november 2017 by jerryking
The Marvel of Electricity - WSJ
By R. TYLER PRIEST
July 15, 2016

THE GRID

By Gretchen Bakke
books  book_reviews  electric_power  power_grid 
july 2016 by jerryking
Canada’s all about energy … to send elsewhere - The Globe and Mail
JEFFREY SIMPSON
The Globe and Mail
Published Wednesday, Dec. 24 2014

Natural resources such as energy are provincially owned with national implications. Where we sell, to whom and for what prices, and how we exploit the resources have fiscal-policy and sometimes foreign-policy implications. Natural resources contribute to the country’s standard of living, and to regional differences, which Ottawa through equalization is charged with trying to flatten.

A “Canadian energy for Canadians” approach would not see Uncle Ottawa bullying its way into provincial jurisdiction. Rather, it would invite the federal government to suggest to provinces that it stands ready to assist them financially in projects that would move Canadian energy across the country.

Think about hydroelectricity. We don’t have anything like a national grid in Canada. We don’t even have effective regional grids, but rather bits and pieces of regional grids. We’ve got highways and train tracks linking the heartlands of Quebec and Ontario, but we don’t have an energy corridor from surplus-producing Quebec to Ontario.
Jeffrey_Simpson  energy  natural_resources  hydroelectric  federal-provincial_relations  power_grid  electric_power 
december 2014 by jerryking
Traders Seek an Edge With High-Tech Snooping - WSJ.com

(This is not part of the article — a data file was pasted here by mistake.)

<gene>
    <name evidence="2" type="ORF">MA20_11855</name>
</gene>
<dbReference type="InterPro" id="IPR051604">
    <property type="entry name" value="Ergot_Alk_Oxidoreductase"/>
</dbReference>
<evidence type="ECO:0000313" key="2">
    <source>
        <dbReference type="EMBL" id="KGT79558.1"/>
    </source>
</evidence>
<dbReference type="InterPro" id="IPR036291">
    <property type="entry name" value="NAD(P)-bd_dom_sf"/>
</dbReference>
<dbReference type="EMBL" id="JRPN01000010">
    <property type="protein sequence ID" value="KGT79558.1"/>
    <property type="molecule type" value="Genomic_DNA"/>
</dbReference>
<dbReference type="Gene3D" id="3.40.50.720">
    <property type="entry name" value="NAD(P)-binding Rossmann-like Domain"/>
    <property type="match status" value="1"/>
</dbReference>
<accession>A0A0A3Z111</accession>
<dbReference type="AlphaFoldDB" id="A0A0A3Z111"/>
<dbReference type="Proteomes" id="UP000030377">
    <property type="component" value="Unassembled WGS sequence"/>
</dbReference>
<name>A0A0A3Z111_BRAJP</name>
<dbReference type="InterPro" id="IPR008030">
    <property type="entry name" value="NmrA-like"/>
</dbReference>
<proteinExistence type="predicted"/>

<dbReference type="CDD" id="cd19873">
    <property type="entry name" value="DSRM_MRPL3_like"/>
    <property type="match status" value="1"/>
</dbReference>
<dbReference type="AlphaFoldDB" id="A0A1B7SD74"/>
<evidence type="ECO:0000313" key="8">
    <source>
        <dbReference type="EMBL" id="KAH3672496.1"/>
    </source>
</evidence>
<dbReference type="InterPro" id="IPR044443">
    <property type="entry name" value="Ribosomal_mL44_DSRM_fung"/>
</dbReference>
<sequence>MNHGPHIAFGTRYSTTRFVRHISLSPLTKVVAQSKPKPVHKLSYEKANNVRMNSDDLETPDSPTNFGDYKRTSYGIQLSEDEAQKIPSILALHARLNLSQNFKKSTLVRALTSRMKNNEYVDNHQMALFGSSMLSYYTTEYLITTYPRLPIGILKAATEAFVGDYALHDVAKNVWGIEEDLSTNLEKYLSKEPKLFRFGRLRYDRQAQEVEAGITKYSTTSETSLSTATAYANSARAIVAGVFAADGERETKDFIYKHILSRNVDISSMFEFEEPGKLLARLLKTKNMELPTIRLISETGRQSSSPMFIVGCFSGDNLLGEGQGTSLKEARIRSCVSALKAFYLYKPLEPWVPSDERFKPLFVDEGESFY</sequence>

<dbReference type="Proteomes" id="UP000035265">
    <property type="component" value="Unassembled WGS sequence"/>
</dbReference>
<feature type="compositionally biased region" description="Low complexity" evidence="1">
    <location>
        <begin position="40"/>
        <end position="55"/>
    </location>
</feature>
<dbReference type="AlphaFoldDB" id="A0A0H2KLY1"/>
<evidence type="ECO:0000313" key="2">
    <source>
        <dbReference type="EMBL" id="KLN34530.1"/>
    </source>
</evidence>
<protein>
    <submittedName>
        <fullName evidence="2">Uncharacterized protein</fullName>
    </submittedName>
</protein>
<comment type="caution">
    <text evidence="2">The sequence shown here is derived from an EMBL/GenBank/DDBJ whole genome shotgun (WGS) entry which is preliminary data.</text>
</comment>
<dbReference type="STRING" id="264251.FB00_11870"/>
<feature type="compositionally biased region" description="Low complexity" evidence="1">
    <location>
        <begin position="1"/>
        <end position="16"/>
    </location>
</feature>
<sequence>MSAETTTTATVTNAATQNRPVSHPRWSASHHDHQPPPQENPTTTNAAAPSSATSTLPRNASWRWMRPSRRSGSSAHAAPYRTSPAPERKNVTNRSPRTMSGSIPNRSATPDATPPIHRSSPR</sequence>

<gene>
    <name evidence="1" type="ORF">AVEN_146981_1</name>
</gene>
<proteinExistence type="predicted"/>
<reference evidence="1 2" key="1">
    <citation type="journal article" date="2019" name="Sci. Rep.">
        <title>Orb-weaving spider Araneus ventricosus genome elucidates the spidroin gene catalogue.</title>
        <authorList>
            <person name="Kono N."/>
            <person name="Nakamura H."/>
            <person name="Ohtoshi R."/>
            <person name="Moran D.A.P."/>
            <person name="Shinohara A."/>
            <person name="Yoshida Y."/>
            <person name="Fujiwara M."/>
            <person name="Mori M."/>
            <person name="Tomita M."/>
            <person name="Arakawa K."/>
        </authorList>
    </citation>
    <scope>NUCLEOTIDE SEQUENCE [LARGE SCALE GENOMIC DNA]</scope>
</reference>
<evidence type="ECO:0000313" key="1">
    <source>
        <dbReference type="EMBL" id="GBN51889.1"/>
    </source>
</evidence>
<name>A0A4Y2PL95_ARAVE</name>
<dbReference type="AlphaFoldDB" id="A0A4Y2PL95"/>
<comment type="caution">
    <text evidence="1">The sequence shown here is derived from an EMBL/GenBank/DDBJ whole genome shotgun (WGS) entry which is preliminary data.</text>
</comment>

Dec. 18, 2013 | WSJ | By Michael Rothfeld and Scott Patterson.

A growing industry uses surveillance and data-crunching technology to supply traders with nonpublic information.

Genscape's clients include banks such as Goldman Sachs Group Inc., J.P. Morgan Chase & Co. and Deutsche Bank AG, hedge funds including Citadel LLC and large energy-trading outfits such as Trafigura Beheer BV. Surveillance and analysis of the oil, electricity and natural-gas sectors can run Genscape clients more than $300,000 a year.
surveillance  data_driven  slight_edge  traders  hedge_funds  sleuthing  Genscape  sensors  commodities  corporate_espionage  competitive_intelligence  scuttlebutt  due_diligence  market_research  exclusivity  investment_research  research_methods  LBMA  nonpublic  primary_field_research  banks  Citadel  oil_industry  natural_gas  snooping  alternative_data  informational_advantages  imagery  satellites  infrared  electric_power 
december 2013 by jerryking
Ontarians' dream is over: Power bills are going up - The Globe and Mail
MURRAY CAMPBELL

From Monday's Globe and Mail

Published Monday, Aug. 18 2003
Ontario  debt  electric_power  NDP  politics 
march 2013 by jerryking
The Mid-20th Century Infrastructure of the U.S. - NYTimes.com
November 16, 2012 | NYT| Uwe E. Reinhardt is an economics professor at Princeton.
electric_power  infrastructure  railways 
november 2012 by jerryking
Take the Subway - NYTimes.com
March 3, 2012 | NYT | By THOMAS L. FRIEDMAN.

Two recent, smart books. The first is called “The Sixth Wave: How to Succeed in a Resource Limited World,” by James Bradfield Moody and Bianca Nogrady. Moody, who works at Australia’s national research agency, and Nogrady, a science journalist, argue that, since the industrial revolution, we’ve seen five long waves of innovation — from water power to steam to electrification to mass production and right up to information and communications technologies. They argue the sixth wave will be resource efficiency — because rising populations, with growing appetites, will lead to both increasing scarcity of resources and dangerously high pollution, waste and climate change.

This will force us to decouple consumption from economic growth.